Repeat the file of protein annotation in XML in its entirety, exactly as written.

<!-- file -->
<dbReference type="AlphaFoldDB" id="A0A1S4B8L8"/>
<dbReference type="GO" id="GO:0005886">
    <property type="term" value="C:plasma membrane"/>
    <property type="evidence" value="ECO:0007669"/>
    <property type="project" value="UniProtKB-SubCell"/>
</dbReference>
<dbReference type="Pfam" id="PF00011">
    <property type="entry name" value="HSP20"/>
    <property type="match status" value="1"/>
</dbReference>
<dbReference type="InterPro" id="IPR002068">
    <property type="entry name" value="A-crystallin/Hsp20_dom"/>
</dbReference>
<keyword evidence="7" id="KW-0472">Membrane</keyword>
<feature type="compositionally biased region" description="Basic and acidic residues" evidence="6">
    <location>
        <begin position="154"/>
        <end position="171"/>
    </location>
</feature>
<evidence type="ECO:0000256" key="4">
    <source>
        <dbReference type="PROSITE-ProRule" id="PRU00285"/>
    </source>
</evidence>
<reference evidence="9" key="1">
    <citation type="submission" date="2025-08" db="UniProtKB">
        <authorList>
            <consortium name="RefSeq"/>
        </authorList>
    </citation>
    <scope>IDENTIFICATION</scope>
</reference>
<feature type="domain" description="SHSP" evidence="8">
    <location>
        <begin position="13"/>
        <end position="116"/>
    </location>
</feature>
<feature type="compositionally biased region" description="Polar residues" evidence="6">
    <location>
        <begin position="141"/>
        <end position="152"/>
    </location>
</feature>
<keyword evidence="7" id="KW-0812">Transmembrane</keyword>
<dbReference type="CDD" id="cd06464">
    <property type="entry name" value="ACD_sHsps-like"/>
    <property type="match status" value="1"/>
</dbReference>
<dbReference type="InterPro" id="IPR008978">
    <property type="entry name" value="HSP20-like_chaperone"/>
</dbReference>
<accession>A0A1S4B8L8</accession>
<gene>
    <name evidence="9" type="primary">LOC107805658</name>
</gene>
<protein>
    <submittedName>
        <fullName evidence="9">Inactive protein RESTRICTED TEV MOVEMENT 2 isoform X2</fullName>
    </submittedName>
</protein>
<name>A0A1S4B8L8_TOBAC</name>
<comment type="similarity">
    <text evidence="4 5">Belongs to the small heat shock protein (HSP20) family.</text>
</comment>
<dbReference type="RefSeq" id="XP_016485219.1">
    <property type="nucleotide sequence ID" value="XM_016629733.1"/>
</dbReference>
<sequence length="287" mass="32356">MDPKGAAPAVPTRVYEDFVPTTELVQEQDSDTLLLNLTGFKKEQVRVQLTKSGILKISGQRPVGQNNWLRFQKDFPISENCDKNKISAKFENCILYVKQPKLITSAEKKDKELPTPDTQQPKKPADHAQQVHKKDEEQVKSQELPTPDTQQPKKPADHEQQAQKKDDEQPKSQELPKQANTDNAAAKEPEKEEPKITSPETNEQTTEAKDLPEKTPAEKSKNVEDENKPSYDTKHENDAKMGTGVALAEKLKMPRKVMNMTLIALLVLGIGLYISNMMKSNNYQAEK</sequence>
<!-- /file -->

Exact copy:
<dbReference type="AlphaFoldDB" id="A0A1S4B8L8"/>
<dbReference type="GO" id="GO:0005886">
    <property type="term" value="C:plasma membrane"/>
    <property type="evidence" value="ECO:0007669"/>
    <property type="project" value="UniProtKB-SubCell"/>
</dbReference>
<dbReference type="Pfam" id="PF00011">
    <property type="entry name" value="HSP20"/>
    <property type="match status" value="1"/>
</dbReference>
<dbReference type="InterPro" id="IPR002068">
    <property type="entry name" value="A-crystallin/Hsp20_dom"/>
</dbReference>
<keyword evidence="7" id="KW-0472">Membrane</keyword>
<feature type="compositionally biased region" description="Basic and acidic residues" evidence="6">
    <location>
        <begin position="154"/>
        <end position="171"/>
    </location>
</feature>
<evidence type="ECO:0000256" key="4">
    <source>
        <dbReference type="PROSITE-ProRule" id="PRU00285"/>
    </source>
</evidence>
<reference evidence="9" key="1">
    <citation type="submission" date="2025-08" db="UniProtKB">
        <authorList>
            <consortium name="RefSeq"/>
        </authorList>
    </citation>
    <scope>IDENTIFICATION</scope>
</reference>
<feature type="domain" description="SHSP" evidence="8">
    <location>
        <begin position="13"/>
        <end position="116"/>
    </location>
</feature>
<feature type="compositionally biased region" description="Polar residues" evidence="6">
    <location>
        <begin position="141"/>
        <end position="152"/>
    </location>
</feature>
<keyword evidence="7" id="KW-0812">Transmembrane</keyword>
<dbReference type="CDD" id="cd06464">
    <property type="entry name" value="ACD_sHsps-like"/>
    <property type="match status" value="1"/>
</dbReference>
<dbReference type="InterPro" id="IPR008978">
    <property type="entry name" value="HSP20-like_chaperone"/>
</dbReference>
<accession>A0A1S4B8L8</accession>
<gene>
    <name evidence="9" type="primary">LOC107805658</name>
</gene>
<protein>
    <submittedName>
        <fullName evidence="9">Inactive protein RESTRICTED TEV MOVEMENT 2 isoform X2</fullName>
    </submittedName>
</protein>
<name>A0A1S4B8L8_TOBAC</name>
<comment type="similarity">
    <text evidence="4 5">Belongs to the small heat shock protein (HSP20) family.</text>
</comment>
<dbReference type="RefSeq" id="XP_016485219.1">
    <property type="nucleotide sequence ID" value="XM_016629733.1"/>
</dbReference>
<sequence length="287" mass="32356">MDPKGAAPAVPTRVYEDFVPTTELVQEQDSDTLLLNLTGFKKEQVRVQLTKSGILKISGQRPVGQNNWLRFQKDFPISENCDKNKISAKFENCILYVKQPKLITSAEKKDKELPTPDTQQPKKPADHAQQVHKKDEEQVKSQELPTPDTQQPKKPADHEQQAQKKDDEQPKSQELPKQANTDNAAAKEPEKEEPKITSPETNEQTTEAKDLPEKTPAEKSKNVEDENKPSYDTKHENDAKMGTGVALAEKLKMPRKVMNMTLIALLVLGIGLYISNMMKSNNYQAEK</sequence>